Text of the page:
10/5/2003: Polishing Aluminum
Today I decided to try polishing aluminum, using the windshield washer bag’s cap as a test.
Some time ago, I cleaned up the bag itself, and it looks remarkably good.
I also have a spare, in somewhat shoddier condition, but with the prettier Foredit logo on it (I’m not sure if it’s an older style or what). The caps are identical, so I had two to play with.
(side note- similar, if not identical, washer bags for ferraris of the same age, in restored condition, go for $300+. amazing..)
The aluminum was heavily pitted and crusted over. Until I sanded one down, I didn’t even realize there was lettering under there.
I did some reading up on the polishing process and learned a few things. this page had a particularly concise summary of the issues.
I started on one of the caps with wet 600 grit sandpaper on a block, but I found that I started to lose the ‘FOREDIT - TORINO’ lettering before I got rid of all the pitting. I decided to switch to the other one, but to go more slowly, and do it by hand instead of against a block.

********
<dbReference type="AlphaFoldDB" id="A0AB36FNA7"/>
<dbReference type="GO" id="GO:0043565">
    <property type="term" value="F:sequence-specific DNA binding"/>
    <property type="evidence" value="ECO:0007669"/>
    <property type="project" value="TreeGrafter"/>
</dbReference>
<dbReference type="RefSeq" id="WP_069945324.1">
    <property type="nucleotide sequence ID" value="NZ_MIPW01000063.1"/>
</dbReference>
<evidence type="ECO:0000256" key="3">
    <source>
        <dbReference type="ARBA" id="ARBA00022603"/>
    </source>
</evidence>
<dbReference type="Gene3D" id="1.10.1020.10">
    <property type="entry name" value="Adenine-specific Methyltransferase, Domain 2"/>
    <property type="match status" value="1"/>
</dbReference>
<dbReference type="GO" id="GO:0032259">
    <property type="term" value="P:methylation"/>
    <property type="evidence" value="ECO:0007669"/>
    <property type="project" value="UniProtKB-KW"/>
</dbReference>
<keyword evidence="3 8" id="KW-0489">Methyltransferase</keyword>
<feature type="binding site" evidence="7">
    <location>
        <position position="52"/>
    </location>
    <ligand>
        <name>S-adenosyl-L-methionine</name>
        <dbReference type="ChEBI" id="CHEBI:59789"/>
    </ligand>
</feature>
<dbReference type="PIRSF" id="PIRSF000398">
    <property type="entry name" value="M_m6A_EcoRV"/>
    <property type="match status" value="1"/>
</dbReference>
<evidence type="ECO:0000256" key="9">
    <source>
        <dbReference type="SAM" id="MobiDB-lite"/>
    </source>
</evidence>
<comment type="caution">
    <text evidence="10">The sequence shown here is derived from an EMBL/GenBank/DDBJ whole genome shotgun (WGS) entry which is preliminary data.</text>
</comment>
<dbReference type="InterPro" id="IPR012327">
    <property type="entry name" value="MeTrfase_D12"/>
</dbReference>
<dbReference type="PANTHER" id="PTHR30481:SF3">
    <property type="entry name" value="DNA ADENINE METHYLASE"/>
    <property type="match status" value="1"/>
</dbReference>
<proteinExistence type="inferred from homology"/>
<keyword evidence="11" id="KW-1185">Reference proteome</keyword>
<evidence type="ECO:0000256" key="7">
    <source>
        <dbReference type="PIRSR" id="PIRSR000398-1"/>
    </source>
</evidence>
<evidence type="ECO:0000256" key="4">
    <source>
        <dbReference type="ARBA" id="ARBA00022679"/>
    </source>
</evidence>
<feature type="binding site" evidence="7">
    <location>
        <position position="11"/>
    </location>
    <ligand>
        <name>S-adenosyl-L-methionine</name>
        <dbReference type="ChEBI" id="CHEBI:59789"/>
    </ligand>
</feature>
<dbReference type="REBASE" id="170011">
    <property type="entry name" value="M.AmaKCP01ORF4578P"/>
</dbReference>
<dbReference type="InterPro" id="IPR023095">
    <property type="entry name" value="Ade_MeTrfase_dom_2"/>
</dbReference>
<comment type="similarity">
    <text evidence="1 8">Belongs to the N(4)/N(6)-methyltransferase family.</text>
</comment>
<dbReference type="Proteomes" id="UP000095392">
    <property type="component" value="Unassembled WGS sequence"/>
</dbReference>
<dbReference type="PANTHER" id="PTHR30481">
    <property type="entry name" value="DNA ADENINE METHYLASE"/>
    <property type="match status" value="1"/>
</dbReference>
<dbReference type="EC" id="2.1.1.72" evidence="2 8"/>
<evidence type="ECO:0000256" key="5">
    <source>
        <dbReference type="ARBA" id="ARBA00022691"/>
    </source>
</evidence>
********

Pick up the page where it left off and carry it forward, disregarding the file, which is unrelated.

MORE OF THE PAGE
This gave better results, allowing more control over what area I sanded. After sanding, I polished it on the buffer to give it a little bit of shine- this isn’t supposed to be a highly polished item, so I didn’t want to go overboard. In order to leave the lettering clear, I had to leave some pitting. I just sealed it over with eastwood diamond clear paint to keep it from oxidizing more, and left it looking old, but intact. The other cap, whose lettering is already compromised, I think I will sand flat - it will not have any pitting, but it will also lose its lettering. I can choose between the two when the time comes to assemble the car.
Also today I won an ebay auction for 10 feet of original style cavis 4x6 mm windshield washer hose, which should be plenty to replace all of the hose, or at least all that is visible. The old hose was badly yellowed and stiff, so it was likely to leak when reconnected.
Tonight I came across another interesting web site (http://www.totallytriumph.net/spitfire/projects.shtml). An amazing amount of material, well beyond most typical restoration sites. I just started reading it over- it should keep me busy for a while. :)